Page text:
Although nationalism has usually been examined within the frameworks of intellectual or political history, social historians have brought new approaches to bear. Visions from the mid-nineteenth century of what the German national state might be have been linked to the rise of middle-class groups in German society, and the importance of women in emphasizing the ideals of the national community has been noted. Similarly, the transformation of nationalism at the end of the century into an expansionist and racist doctrine has been linked to interests of particular socio-economic groups, ranging from the aristocratic elite to men of the lower middle class. The changing fortunes of social groups reflected changes in the economy, and this raises the question of how the German economy developed.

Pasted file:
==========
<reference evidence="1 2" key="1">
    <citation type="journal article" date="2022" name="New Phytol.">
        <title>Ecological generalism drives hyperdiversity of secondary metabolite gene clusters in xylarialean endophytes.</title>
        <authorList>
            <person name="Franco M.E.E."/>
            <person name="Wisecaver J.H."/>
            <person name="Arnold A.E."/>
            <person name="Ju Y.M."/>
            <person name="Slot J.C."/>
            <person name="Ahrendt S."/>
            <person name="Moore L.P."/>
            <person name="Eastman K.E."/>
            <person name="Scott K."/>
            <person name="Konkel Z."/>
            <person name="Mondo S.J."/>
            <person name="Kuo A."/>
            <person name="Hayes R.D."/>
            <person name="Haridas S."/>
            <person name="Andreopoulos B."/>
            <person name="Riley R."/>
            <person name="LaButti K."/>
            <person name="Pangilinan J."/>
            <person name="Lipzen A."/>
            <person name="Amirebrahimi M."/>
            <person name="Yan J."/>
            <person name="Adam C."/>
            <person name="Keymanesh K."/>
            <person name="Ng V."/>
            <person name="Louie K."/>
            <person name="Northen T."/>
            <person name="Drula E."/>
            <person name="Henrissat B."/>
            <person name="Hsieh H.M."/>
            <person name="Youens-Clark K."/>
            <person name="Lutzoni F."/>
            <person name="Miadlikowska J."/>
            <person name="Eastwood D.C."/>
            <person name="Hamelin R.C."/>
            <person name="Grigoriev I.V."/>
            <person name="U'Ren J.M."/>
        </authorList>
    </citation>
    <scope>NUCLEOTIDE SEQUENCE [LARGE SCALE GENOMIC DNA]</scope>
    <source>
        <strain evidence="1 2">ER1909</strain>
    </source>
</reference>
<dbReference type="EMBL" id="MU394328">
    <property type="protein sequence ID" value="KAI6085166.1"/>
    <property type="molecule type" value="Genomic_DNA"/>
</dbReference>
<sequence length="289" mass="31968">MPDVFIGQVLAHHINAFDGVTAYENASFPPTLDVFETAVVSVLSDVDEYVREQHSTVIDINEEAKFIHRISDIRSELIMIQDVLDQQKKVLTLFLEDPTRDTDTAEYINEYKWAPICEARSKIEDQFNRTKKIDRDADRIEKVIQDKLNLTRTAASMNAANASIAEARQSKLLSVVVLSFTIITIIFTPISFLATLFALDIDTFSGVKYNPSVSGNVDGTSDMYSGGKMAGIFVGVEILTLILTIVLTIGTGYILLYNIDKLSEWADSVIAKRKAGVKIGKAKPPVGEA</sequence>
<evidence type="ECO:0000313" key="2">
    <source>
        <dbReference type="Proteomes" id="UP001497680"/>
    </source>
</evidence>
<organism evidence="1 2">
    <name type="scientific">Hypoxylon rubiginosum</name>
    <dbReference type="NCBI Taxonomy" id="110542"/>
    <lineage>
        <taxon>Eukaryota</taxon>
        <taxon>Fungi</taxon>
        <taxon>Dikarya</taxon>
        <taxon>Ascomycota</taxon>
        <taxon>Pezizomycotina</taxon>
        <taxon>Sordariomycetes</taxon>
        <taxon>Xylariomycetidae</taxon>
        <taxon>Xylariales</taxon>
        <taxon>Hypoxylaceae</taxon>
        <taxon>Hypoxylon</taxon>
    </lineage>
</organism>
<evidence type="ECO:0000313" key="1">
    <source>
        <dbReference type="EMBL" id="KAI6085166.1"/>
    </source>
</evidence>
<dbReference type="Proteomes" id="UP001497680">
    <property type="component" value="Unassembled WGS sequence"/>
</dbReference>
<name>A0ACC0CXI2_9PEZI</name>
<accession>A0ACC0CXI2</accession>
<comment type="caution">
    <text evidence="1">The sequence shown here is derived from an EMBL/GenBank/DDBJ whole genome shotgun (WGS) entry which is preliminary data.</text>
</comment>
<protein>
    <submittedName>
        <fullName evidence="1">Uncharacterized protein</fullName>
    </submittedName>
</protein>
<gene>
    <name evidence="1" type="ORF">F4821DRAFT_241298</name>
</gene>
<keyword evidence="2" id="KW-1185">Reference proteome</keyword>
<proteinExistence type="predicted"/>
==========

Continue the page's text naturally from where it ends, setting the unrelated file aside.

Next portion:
Introduction continues for an additional 12 pages, with the following sub-sections:
The economic context of the "German Question"
The social and cultural context of the "German Question"
The political context of the "German Question"
From generation to generation: ruptures and shared experience
The last two paragraphs of the introduction lay out the structure of the book:
The chapters that follow are defined by the ruptures that opened and closed generations, and they are focused on the experience of each generation as lived, thought, and felt by contemporaries. The sources of economic development and changes in economic structures make up the economic context. Social groups and their interaction make up the social context. Interwoven with social patterns are the cultural products, particularly literature and art, that helped each generation define itself for itself. Political organization and action, both parliamentary and extra-parliamentary, make up the political context. Politics includes foreign policy as well, and this in turn frequently interacts with the development of the international economy. Ruptures could arise from any of the broad fields of action. In the event, again politics does matter, and a majority of the defining ruptures did in fact result from the actions of political leaders.